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The value of destruction
by Marlene Lewis, Webster Groves, MO, USA
For me, creativity and destruction go together. It seems that that is part of being “audacious”… I definitely feel the other emotions that you speak about, but sometimes I just have to annihilate a part of a painting to find something new. Sometimes it works… often times, it doesn’t. But, it does feel necessary if I’m going to stretch my boundaries. I found the part about the deer very sad… I’m glad your student felt a change occur inside himself.
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by Julie Eliason, Royal Oak, MI, USA
Destruction is part of the creative cycle. I’ve heard it called “anal creativity.” It’s that part of creativity that knocks down the old building before the new one can be built or the mess that occurs when the lady of the house decides to rearrange a room. It’s not bad in itself; it’s just part of the process of creativity.
(RG note) Thanks, Marlene and Julie. You and many others who voiced this opinion are in good company. Pablo Picasso said, “In order to create you must first destroy.”
The lessons of Shiva
by Annie Shaver-Crandell, New York City, NY, USA
Our readers may be interested in looking up images of the Hindu deity Shiva as Nataraja, dancing the dance of creation and destruction.
This from Lower Manhattan, where we have witnessed a thing or two about destruction and creativity. As I write this, September 11 is four days away. I am a retired art history professor and mostly now landscape painter and tango dancer.
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by Peter Zdenek, New Jersey, USA
I like what Leonardo da Vinci said best in that “The painter’s mind is a copy of the divine mind, since it operates freely in creating the many kinds of animals, plants, fruits, landscapes, countrysides, ruins, and awe-inspiring places.” As an engineer for fifty years I know how much thought and effort goes into making a single useful product. Never, in billions of years would those components come together on their own. Often, it takes a lot of smart people to make something work as it should. When I paint, I am making my own feeble attempt to re-create a glimpse into the divine mind. Only an awesome creator could make us as we are and even create time itself as we know it.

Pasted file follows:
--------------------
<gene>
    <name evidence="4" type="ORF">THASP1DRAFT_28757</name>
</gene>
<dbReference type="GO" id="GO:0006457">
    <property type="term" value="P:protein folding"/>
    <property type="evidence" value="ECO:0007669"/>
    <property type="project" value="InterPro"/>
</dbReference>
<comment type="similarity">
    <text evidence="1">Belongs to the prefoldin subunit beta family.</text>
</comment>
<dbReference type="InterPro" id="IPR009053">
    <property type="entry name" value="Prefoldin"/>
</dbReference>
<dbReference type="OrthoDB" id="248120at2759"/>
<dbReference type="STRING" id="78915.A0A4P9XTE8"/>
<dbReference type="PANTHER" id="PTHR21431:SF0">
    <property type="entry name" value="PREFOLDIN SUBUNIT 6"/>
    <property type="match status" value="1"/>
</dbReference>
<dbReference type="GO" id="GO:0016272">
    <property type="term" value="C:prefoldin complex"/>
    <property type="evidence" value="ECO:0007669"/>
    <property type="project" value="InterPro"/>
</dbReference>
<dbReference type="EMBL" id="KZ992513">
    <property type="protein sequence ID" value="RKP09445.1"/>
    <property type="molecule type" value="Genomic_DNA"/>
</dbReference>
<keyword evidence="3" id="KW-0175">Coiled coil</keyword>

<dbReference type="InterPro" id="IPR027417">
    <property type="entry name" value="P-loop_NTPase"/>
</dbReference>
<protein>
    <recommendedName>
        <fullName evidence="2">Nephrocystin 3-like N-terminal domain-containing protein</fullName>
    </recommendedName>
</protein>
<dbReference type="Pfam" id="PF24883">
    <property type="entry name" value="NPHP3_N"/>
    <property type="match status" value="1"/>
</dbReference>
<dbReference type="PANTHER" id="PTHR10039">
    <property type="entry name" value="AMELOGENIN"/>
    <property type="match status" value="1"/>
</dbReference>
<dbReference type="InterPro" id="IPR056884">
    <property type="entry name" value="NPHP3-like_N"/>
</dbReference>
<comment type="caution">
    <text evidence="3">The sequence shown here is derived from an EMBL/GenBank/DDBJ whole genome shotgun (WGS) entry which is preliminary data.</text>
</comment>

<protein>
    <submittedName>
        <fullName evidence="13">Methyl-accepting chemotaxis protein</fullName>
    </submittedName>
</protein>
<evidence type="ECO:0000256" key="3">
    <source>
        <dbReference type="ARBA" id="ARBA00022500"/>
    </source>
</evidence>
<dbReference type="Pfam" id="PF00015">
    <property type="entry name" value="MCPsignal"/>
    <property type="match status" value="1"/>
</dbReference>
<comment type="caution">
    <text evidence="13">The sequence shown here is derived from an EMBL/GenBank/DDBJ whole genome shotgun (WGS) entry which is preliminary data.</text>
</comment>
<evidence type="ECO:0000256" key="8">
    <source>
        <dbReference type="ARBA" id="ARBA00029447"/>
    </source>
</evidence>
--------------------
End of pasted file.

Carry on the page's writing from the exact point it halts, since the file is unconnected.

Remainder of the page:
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‘Creativity is God’s work’
by Lucy Foglietta, St. Johns, Nova Scotia, Canada
I had the pleasure of meeting and (getting to know), hosting (at my bed and breakfast) and taking a class from Calogero Termine (Sicily, Italy). A mutual friend connected me to Calogero and during his 2 month visit to Canada, I had the pleasure of his company a half dozen times. I was lucky enough to get a private lesson from him and as well as have him agree to be a guest instructor at the Artist Workshop of Norfolk County for a Still Life oil class. He got as much out of teaching as did his 10 students. I will never forget what he said to me. (Luckily I understood Italian.) He explained that “creating art is continuing God’s work. When you create art you cannot be any closer to God, for you are continuing his work. Nothing could be more rewarding; what a great honour.”
Accessing the ‘winner self’
by Roos Schuring, Netherlands
No matter what we decide one day to do or say, how we decide to say that, it will all be crap if it isn’t from the heart. A normal individual is sometimes high, sometimes low, and will reflect that in statements, comments, text. I think the way to come across is to just be your humble self, or winner self at times. The variety seems to me just ‘ human,’ and truth will have positive feedback, because people sense its truth.
Featured Workshop: Barry John Raybould
And the band played on
oil painting by Andy Thomas, USA
You may be interested to know that artists from every state in the USA, every province in Canada, and at least 115 countries worldwide have visited these pages since January 1, 2013.
That includes Al Etmanski of BC, Canada, who wrote, “This piece about Dick shooting a deer reminded me of Aldo Leopold’s striking essay – Thinking Like a Mountain.
(RG note) Thanks, Al. A close analysis of Leopold’s essay, written by Susan Flader, is available at Amazon.com: Thinking Like a Mountain: Aldo Leopold and the Evolution of an Ecological Attitude toward Deer, Wolves, and Forests.
And also Mohammed Faris of West Vancouver, BC, Canada, who wrote, “Quite the story… what a transformation. Best wishes to Dick.”
Enjoy the past comments below for Memory vs. Creativity…